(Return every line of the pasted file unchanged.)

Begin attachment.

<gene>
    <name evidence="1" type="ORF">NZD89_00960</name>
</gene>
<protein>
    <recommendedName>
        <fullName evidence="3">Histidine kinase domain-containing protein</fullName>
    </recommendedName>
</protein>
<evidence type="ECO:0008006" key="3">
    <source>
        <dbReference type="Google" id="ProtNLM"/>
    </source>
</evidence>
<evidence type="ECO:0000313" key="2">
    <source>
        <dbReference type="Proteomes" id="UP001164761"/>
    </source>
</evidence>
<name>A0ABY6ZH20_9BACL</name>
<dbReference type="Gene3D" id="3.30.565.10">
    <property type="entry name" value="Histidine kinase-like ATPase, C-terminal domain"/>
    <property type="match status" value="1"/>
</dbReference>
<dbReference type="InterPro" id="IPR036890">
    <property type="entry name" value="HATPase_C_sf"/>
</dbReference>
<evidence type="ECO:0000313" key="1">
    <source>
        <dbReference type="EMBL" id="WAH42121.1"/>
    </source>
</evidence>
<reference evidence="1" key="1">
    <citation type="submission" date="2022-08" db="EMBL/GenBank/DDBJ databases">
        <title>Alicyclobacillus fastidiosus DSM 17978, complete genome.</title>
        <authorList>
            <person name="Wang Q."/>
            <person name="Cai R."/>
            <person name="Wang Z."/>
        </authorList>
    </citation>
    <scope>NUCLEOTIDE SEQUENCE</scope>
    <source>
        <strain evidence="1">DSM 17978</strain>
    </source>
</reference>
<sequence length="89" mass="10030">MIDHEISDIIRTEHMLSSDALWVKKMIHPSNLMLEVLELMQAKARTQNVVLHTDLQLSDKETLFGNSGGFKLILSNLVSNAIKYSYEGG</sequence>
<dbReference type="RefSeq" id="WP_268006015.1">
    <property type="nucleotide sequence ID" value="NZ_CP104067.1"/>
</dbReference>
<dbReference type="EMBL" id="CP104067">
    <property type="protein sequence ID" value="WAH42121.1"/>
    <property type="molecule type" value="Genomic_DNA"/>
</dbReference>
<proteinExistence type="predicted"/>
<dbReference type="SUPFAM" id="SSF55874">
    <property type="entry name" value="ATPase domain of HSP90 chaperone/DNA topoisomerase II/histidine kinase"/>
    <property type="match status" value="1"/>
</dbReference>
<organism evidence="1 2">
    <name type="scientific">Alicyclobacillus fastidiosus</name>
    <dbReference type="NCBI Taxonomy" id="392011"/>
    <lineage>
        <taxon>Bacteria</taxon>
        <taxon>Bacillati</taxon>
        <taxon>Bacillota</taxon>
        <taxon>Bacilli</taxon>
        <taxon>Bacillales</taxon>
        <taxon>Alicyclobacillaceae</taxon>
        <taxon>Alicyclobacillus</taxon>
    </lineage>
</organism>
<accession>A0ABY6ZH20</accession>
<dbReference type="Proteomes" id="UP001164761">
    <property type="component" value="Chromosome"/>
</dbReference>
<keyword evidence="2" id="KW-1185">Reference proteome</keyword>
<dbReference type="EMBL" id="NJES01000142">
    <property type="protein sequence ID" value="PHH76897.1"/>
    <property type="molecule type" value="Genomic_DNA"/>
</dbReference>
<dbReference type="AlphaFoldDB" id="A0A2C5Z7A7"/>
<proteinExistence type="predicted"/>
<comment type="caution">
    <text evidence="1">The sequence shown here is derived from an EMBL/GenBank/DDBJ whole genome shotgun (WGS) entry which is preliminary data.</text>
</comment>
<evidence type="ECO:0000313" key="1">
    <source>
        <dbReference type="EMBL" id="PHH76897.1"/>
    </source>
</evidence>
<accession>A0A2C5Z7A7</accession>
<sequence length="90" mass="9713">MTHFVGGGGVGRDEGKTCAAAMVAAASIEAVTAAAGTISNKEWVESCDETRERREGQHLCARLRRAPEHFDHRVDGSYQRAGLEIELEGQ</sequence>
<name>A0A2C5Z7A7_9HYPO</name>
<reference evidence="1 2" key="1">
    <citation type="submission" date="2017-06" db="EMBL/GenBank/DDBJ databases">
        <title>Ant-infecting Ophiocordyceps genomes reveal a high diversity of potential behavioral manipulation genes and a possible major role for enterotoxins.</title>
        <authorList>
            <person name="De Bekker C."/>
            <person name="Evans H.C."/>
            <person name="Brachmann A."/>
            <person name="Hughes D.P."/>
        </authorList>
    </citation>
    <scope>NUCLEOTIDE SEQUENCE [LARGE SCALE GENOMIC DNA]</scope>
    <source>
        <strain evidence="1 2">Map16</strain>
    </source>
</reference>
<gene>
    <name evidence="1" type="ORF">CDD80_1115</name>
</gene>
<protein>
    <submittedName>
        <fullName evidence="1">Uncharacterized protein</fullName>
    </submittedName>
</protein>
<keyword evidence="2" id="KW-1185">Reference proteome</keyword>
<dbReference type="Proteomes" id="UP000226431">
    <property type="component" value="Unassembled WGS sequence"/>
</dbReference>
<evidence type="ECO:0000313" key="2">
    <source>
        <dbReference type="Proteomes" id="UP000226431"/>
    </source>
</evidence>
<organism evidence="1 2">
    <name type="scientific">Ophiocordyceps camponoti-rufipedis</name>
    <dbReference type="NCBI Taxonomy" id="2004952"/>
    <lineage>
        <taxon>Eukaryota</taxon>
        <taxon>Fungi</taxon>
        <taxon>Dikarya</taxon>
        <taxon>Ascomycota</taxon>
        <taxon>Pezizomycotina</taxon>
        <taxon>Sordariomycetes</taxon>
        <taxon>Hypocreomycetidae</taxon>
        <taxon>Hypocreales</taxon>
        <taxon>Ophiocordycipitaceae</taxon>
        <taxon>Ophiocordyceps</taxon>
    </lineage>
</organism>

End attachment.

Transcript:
<gene>
    <name evidence="1" type="ORF">NZD89_00960</name>
</gene>
<protein>
    <recommendedName>
        <fullName evidence="3">Histidine kinase domain-containing protein</fullName>
    </recommendedName>
</protein>
<evidence type="ECO:0008006" key="3">
    <source>
        <dbReference type="Google" id="ProtNLM"/>
    </source>
</evidence>
<evidence type="ECO:0000313" key="2">
    <source>
        <dbReference type="Proteomes" id="UP001164761"/>
    </source>
</evidence>
<name>A0ABY6ZH20_9BACL</name>
<dbReference type="Gene3D" id="3.30.565.10">
    <property type="entry name" value="Histidine kinase-like ATPase, C-terminal domain"/>
    <property type="match status" value="1"/>
</dbReference>
<dbReference type="InterPro" id="IPR036890">
    <property type="entry name" value="HATPase_C_sf"/>
</dbReference>
<evidence type="ECO:0000313" key="1">
    <source>
        <dbReference type="EMBL" id="WAH42121.1"/>
    </source>
</evidence>
<reference evidence="1" key="1">
    <citation type="submission" date="2022-08" db="EMBL/GenBank/DDBJ databases">
        <title>Alicyclobacillus fastidiosus DSM 17978, complete genome.</title>
        <authorList>
            <person name="Wang Q."/>
            <person name="Cai R."/>
            <person name="Wang Z."/>
        </authorList>
    </citation>
    <scope>NUCLEOTIDE SEQUENCE</scope>
    <source>
        <strain evidence="1">DSM 17978</strain>
    </source>
</reference>
<sequence length="89" mass="10030">MIDHEISDIIRTEHMLSSDALWVKKMIHPSNLMLEVLELMQAKARTQNVVLHTDLQLSDKETLFGNSGGFKLILSNLVSNAIKYSYEGG</sequence>
<dbReference type="RefSeq" id="WP_268006015.1">
    <property type="nucleotide sequence ID" value="NZ_CP104067.1"/>
</dbReference>
<dbReference type="EMBL" id="CP104067">
    <property type="protein sequence ID" value="WAH42121.1"/>
    <property type="molecule type" value="Genomic_DNA"/>
</dbReference>
<proteinExistence type="predicted"/>
<dbReference type="SUPFAM" id="SSF55874">
    <property type="entry name" value="ATPase domain of HSP90 chaperone/DNA topoisomerase II/histidine kinase"/>
    <property type="match status" value="1"/>
</dbReference>
<organism evidence="1 2">
    <name type="scientific">Alicyclobacillus fastidiosus</name>
    <dbReference type="NCBI Taxonomy" id="392011"/>
    <lineage>
        <taxon>Bacteria</taxon>
        <taxon>Bacillati</taxon>
        <taxon>Bacillota</taxon>
        <taxon>Bacilli</taxon>
        <taxon>Bacillales</taxon>
        <taxon>Alicyclobacillaceae</taxon>
        <taxon>Alicyclobacillus</taxon>
    </lineage>
</organism>
<accession>A0ABY6ZH20</accession>
<dbReference type="Proteomes" id="UP001164761">
    <property type="component" value="Chromosome"/>
</dbReference>
<keyword evidence="2" id="KW-1185">Reference proteome</keyword>
<dbReference type="EMBL" id="NJES01000142">
    <property type="protein sequence ID" value="PHH76897.1"/>
    <property type="molecule type" value="Genomic_DNA"/>
</dbReference>
<dbReference type="AlphaFoldDB" id="A0A2C5Z7A7"/>
<proteinExistence type="predicted"/>
<comment type="caution">
    <text evidence="1">The sequence shown here is derived from an EMBL/GenBank/DDBJ whole genome shotgun (WGS) entry which is preliminary data.</text>
</comment>
<evidence type="ECO:0000313" key="1">
    <source>
        <dbReference type="EMBL" id="PHH76897.1"/>
    </source>
</evidence>
<accession>A0A2C5Z7A7</accession>
<sequence length="90" mass="9713">MTHFVGGGGVGRDEGKTCAAAMVAAASIEAVTAAAGTISNKEWVESCDETRERREGQHLCARLRRAPEHFDHRVDGSYQRAGLEIELEGQ</sequence>
<name>A0A2C5Z7A7_9HYPO</name>
<reference evidence="1 2" key="1">
    <citation type="submission" date="2017-06" db="EMBL/GenBank/DDBJ databases">
        <title>Ant-infecting Ophiocordyceps genomes reveal a high diversity of potential behavioral manipulation genes and a possible major role for enterotoxins.</title>
        <authorList>
            <person name="De Bekker C."/>
            <person name="Evans H.C."/>
            <person name="Brachmann A."/>
            <person name="Hughes D.P."/>
        </authorList>
    </citation>
    <scope>NUCLEOTIDE SEQUENCE [LARGE SCALE GENOMIC DNA]</scope>
    <source>
        <strain evidence="1 2">Map16</strain>
    </source>
</reference>
<gene>
    <name evidence="1" type="ORF">CDD80_1115</name>
</gene>
<protein>
    <submittedName>
        <fullName evidence="1">Uncharacterized protein</fullName>
    </submittedName>
</protein>
<keyword evidence="2" id="KW-1185">Reference proteome</keyword>
<dbReference type="Proteomes" id="UP000226431">
    <property type="component" value="Unassembled WGS sequence"/>
</dbReference>
<evidence type="ECO:0000313" key="2">
    <source>
        <dbReference type="Proteomes" id="UP000226431"/>
    </source>
</evidence>
<organism evidence="1 2">
    <name type="scientific">Ophiocordyceps camponoti-rufipedis</name>
    <dbReference type="NCBI Taxonomy" id="2004952"/>
    <lineage>
        <taxon>Eukaryota</taxon>
        <taxon>Fungi</taxon>
        <taxon>Dikarya</taxon>
        <taxon>Ascomycota</taxon>
        <taxon>Pezizomycotina</taxon>
        <taxon>Sordariomycetes</taxon>
        <taxon>Hypocreomycetidae</taxon>
        <taxon>Hypocreales</taxon>
        <taxon>Ophiocordycipitaceae</taxon>
        <taxon>Ophiocordyceps</taxon>
    </lineage>
</organism>